Richard Twinn, Policy Advisor at the UK Green Building Council (UKGBC), responds to the publication of an independent assessment of the government’s Clean Growth Strategy for the UK.
In January, the Committee on Climate Change (CCC) published an independent assessment of the UK’s Clean Growth Strategy, called ‘From ambition to action’.
Launched in October 2017, the Clean Growth Strategy is government’s plan to grow the nation’s economy while cutting greenhouse gas emissions.
Prime Minister, Theresa May has previously said that “Clean growth is not an option, but a duty we owe to the next generation.”
In his foreword in the independent assessment, Lord Deben, CCC Chairman highlights how the publication assesses the Strategy and looks at whether it stacks up against the challenge, whilst also advising on what further action is needed.
There is a real challenge and we stand alongside the CCC in calling for strong policy action from Government
A change of tone
One of the key conclusions is that the strategy aims to show how a low carbon approach can make a positive contribution to the economy rather than being seen as a burden that needs to be minimised.
Lord Debden highlights that the publication of the strategy has changed the tone of the conversation about reducing emissions and has recognised the essential contribution of the low-carbon transition to the economy as a whole.
He also points to the very positive signals showing how we might get to 85% electricity generated from ‘clean’ sources and how we can continue to improve the energy efficiency of the nation’s homes.
Mind the policy gap
Here at UKGBC we welcome the CCC’s independent assessment which not only focuses on where progress is being made but also highlights the significant remaining ‘policy gap’ in current plans, meaning that we’re still not on track to meet our fourth and fifth carbon budgets.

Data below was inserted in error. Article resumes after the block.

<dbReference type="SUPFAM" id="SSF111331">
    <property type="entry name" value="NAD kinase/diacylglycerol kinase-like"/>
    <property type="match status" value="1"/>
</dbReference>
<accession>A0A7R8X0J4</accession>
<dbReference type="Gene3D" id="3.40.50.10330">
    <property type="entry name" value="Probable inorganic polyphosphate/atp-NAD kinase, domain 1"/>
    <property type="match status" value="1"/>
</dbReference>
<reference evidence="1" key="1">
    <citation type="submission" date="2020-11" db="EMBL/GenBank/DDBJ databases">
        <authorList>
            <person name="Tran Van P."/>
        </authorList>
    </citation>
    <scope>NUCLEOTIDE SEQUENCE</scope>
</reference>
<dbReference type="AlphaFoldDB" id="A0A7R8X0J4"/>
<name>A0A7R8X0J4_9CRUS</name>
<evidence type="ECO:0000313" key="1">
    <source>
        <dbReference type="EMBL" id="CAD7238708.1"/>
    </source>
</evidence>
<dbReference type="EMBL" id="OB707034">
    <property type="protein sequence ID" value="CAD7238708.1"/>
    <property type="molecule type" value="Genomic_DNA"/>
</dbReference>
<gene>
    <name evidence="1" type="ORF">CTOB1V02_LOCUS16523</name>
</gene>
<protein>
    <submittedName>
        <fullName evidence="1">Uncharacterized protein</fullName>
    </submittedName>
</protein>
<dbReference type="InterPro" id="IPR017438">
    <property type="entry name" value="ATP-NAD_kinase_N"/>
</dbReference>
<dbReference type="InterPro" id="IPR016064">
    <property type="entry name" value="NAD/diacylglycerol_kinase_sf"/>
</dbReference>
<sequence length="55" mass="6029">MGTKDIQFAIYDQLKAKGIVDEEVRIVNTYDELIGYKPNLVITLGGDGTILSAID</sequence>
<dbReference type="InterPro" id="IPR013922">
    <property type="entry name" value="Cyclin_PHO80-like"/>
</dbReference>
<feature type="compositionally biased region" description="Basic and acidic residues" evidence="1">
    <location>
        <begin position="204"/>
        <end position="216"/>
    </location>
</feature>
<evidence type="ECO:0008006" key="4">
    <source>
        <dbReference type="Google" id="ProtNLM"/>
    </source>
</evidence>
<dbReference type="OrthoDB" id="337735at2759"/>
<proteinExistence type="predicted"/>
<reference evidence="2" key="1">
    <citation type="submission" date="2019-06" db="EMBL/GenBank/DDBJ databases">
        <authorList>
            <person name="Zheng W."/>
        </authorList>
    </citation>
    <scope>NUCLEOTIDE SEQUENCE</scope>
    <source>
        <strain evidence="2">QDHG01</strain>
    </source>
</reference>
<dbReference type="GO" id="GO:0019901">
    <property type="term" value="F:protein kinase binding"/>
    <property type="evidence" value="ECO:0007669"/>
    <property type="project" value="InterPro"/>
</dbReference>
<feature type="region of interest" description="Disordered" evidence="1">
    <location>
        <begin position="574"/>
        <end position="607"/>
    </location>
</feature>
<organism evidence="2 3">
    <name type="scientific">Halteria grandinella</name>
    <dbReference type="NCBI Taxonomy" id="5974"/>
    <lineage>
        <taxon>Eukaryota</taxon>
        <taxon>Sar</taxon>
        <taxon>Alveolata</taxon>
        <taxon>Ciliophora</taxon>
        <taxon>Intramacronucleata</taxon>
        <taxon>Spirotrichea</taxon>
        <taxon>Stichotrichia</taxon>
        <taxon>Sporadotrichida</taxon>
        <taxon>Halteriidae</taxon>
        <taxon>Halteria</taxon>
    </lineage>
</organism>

In addition to this, the CCC report highlights the importance of buildings in helping to bridge this policy gap, and we welcome the focus on measures for our sector to achieve vital emissions reductions.
With big new housing targets and some of the draughtiest existing homes in Europe, it’s important we take action now to cut our emissions and make new buildings and infrastructure fit for the future.
Energy from fossil fuels consumed in the construction and operation of the built environment accounts for almost 30% of the UK’s emissions of carbon emissions.
Construction materials account for 19% of the UK’s total greenhouse gas emissions and 30% of all UK freight transport.
So there is a real challenge and we stand alongside the CCC in calling for strong policy action from Government.
We need robust energy efficiency regulations for rented homes; the introduction of performance-based labelling for commercial buildings; and high standards for new build properties.
It is also essential that an action plan for home energy efficiency is published as soon as possible to give us a fighting chance of meeting our carbon budgets.
In conclusion, we strongly support the CCC in calling for more detailed policy and a clear timeframe to help us minimise risk to the economy and achieve the low-carbon growth we all need.
Richard Twinn is Policy Advisor at UKGBC which campaigns to radically transform the way that the built environment in the UK is planned, designed, constructed, maintained and operated.
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